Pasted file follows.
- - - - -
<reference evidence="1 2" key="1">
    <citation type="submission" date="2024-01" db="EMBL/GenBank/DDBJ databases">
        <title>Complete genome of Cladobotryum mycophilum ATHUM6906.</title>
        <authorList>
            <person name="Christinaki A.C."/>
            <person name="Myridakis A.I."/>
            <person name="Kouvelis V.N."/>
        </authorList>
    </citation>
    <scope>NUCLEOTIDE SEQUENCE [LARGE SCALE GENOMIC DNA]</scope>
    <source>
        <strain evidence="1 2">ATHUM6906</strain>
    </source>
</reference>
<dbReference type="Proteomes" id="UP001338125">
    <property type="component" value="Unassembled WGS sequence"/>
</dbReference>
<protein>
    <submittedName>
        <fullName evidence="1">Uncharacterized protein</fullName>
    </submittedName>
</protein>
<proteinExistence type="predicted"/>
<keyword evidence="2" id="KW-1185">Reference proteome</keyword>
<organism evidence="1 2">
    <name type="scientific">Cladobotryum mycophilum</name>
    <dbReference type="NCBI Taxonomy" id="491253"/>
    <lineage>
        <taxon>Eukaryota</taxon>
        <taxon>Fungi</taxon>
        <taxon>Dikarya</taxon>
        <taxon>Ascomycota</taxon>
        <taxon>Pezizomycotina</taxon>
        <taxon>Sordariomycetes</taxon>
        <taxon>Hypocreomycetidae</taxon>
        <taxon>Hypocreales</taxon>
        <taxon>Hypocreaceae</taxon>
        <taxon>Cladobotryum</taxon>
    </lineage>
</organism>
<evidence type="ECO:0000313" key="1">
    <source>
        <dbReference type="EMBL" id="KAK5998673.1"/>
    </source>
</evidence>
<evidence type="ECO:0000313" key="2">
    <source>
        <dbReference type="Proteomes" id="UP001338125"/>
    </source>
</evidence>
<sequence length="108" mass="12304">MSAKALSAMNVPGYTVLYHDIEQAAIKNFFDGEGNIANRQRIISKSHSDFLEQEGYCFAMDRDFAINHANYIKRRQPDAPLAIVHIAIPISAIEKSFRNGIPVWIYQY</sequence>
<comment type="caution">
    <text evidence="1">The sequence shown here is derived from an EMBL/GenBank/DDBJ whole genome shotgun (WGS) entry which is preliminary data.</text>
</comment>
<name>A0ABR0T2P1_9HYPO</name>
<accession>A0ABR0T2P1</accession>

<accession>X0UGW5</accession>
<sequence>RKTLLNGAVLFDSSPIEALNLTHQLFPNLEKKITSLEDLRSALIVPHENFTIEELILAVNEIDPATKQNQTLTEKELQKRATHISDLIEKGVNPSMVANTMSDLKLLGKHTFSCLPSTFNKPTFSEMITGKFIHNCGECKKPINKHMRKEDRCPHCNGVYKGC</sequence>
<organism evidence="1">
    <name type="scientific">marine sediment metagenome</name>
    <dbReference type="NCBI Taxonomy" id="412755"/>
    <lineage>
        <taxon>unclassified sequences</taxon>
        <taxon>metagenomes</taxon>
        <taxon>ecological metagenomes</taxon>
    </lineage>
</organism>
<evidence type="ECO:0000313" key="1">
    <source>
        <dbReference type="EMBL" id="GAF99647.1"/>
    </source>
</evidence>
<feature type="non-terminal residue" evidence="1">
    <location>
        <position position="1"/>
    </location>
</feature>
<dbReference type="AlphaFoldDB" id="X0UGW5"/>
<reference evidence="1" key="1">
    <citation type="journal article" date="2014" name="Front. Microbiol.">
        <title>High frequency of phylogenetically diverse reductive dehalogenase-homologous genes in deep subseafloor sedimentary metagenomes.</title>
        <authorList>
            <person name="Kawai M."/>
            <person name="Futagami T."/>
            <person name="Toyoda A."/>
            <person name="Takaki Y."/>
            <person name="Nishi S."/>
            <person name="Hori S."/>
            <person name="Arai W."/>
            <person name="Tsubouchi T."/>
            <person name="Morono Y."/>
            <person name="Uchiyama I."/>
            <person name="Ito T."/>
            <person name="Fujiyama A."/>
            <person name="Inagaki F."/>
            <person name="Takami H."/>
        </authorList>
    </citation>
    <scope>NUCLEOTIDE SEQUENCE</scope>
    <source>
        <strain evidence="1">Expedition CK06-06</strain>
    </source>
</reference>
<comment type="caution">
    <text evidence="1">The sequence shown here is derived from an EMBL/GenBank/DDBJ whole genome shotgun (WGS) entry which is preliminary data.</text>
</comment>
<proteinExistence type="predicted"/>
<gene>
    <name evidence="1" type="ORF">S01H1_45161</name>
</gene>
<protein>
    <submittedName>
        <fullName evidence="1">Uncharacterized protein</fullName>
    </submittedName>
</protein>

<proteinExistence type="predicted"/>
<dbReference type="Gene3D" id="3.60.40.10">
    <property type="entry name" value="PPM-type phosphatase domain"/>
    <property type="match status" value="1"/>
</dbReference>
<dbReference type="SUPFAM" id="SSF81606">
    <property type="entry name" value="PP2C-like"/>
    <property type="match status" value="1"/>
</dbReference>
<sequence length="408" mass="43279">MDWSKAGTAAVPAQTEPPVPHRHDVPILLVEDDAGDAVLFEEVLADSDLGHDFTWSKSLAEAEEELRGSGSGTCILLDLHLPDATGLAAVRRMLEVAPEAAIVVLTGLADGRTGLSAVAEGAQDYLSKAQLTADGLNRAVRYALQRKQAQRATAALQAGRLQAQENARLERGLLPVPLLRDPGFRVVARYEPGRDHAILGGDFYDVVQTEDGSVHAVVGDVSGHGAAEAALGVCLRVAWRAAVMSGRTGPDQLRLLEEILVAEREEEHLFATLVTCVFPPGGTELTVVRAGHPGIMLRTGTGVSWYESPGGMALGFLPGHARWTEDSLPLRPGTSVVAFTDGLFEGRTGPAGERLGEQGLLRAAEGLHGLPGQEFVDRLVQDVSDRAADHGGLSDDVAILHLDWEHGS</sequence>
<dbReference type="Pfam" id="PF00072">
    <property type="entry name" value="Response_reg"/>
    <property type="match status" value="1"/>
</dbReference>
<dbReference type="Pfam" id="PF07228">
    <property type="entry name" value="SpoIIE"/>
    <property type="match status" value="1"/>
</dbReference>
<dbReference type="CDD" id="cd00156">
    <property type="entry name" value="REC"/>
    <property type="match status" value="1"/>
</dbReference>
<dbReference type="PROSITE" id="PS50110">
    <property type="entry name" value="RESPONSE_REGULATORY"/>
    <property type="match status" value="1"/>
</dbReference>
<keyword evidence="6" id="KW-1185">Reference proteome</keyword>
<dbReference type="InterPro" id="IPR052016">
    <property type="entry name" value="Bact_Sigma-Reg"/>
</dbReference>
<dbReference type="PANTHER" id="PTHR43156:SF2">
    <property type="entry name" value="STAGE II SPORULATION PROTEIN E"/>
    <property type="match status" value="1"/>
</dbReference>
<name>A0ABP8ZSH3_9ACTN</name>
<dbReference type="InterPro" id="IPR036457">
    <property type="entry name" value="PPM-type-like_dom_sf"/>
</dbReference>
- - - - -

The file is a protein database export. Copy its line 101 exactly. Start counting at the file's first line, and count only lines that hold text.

        <strain evidence="1">Expedition CK06-06</strain>